The indoor location market is now accelerating into the mainstream, with new contracts and deployments announced on an almost daily basis, according to ABI Research (www.abiresearch.com). The arrival of iBeacons has caught the imagination, but the reality is there are many more location technologies available, all of which have unique benefits.
“Many companies have focused on one technology or vertical, but it’s clear that both the opportunity and competition is much greater,” says Patrick Connolly, ABI Research senior analyst. “The industry needs to consider the whole ecosystem and which technologies are best suited to each application and vertical.”
For the first time, the industry can now see the full playing field, with a number of key trends already emerging:
° BLE beacons will take indoor location into a wide variety of verticals; this is not just for retail.
° Handset-based location will bring indoor into the mainstream, enabling the market to scale rapidly. It will also place control in the hands of Google and Apple.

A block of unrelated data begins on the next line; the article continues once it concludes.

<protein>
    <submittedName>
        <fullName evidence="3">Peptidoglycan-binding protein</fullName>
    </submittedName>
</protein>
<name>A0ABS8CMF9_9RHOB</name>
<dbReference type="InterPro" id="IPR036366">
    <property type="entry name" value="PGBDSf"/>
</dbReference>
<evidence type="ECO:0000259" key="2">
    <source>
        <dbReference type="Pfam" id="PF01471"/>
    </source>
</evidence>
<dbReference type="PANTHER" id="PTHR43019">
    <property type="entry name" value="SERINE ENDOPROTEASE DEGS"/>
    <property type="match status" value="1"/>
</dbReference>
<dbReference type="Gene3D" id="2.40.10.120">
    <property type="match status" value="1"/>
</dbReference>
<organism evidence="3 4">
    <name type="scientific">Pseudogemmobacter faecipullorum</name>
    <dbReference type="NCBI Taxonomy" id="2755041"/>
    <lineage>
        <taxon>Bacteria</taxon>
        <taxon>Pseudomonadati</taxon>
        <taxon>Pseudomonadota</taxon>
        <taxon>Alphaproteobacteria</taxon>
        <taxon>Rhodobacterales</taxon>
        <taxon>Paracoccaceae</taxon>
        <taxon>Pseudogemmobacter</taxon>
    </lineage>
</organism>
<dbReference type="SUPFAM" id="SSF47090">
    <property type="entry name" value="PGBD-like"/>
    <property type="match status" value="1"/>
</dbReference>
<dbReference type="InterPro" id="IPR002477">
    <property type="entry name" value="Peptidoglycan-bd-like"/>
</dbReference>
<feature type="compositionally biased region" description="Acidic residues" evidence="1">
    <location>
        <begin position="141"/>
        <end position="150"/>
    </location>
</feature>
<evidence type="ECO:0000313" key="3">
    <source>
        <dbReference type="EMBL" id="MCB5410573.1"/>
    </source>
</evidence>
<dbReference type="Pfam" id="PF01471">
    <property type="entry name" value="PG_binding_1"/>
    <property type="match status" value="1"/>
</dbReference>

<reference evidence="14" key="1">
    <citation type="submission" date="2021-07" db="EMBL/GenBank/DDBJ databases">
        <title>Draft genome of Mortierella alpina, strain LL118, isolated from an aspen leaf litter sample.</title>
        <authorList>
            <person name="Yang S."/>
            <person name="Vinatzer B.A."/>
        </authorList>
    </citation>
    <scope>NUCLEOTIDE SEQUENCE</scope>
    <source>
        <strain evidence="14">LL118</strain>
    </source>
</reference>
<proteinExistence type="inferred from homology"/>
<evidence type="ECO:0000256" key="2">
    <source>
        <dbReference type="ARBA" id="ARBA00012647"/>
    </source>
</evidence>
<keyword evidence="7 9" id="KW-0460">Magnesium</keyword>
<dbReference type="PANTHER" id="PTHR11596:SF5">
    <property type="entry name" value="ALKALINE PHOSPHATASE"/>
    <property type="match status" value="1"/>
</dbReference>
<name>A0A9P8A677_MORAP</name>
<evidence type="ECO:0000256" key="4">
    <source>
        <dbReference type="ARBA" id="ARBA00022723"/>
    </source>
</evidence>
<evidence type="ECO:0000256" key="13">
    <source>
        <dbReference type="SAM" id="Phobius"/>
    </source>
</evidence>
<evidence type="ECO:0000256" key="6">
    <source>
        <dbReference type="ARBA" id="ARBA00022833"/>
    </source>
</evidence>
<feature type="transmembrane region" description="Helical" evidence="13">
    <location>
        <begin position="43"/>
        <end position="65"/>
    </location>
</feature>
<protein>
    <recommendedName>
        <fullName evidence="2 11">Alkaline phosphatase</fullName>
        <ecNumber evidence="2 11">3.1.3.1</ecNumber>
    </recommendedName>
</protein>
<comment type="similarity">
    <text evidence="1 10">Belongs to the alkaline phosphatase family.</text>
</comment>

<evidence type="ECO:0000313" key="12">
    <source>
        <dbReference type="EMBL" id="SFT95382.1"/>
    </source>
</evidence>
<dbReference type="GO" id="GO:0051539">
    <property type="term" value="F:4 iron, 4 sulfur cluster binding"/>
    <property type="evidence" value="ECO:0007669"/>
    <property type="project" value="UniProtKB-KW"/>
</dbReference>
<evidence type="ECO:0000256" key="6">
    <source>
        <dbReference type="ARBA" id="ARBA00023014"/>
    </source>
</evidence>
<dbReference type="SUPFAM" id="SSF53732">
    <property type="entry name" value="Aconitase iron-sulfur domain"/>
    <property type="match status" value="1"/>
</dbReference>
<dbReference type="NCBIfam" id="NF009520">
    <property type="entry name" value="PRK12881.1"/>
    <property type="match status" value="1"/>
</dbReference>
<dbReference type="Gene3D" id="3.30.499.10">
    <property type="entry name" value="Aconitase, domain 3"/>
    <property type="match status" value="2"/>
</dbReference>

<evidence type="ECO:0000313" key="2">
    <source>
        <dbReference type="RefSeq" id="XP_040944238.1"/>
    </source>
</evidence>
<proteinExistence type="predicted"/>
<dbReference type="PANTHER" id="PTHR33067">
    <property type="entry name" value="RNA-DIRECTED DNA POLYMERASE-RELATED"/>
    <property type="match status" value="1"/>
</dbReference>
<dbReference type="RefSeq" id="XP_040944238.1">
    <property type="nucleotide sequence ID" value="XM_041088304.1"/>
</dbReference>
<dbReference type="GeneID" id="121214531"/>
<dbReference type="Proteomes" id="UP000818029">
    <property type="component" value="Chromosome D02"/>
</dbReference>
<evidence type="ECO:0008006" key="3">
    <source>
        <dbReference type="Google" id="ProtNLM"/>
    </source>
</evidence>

° Carriers continue to invest in network-based technologies based on small cells and LTE, which can give them a significant edge, especially when combined with beacons (SK Telecom) or Wi-Fi (Verizon).
° The enterprise/corporate market should not be under-estimated. These markets require much larger deployments and can justify the technology based on business streamlining.
° Wi-Fi indoor location is far from dead, with next-gen technologies already entering the market, increasing accuracy and range, while also reducing cost.
° Handset-based technologies like LED, sensor fusion, and LTE Direct will help to bring high accuracy, consistency and social interaction into the mix.
° Indoor location will combine with always-on GNSS location to enable new services such as ambient intelligence, hyperlocal social networking, and the quantified self.
° The number of start-ups in this space continues to grow on a weekly basis. There are some interesting technologies about to come to market driving a new round of acquisition. However, differentiation is difficult and we can expect to see significant attrition over the next three years.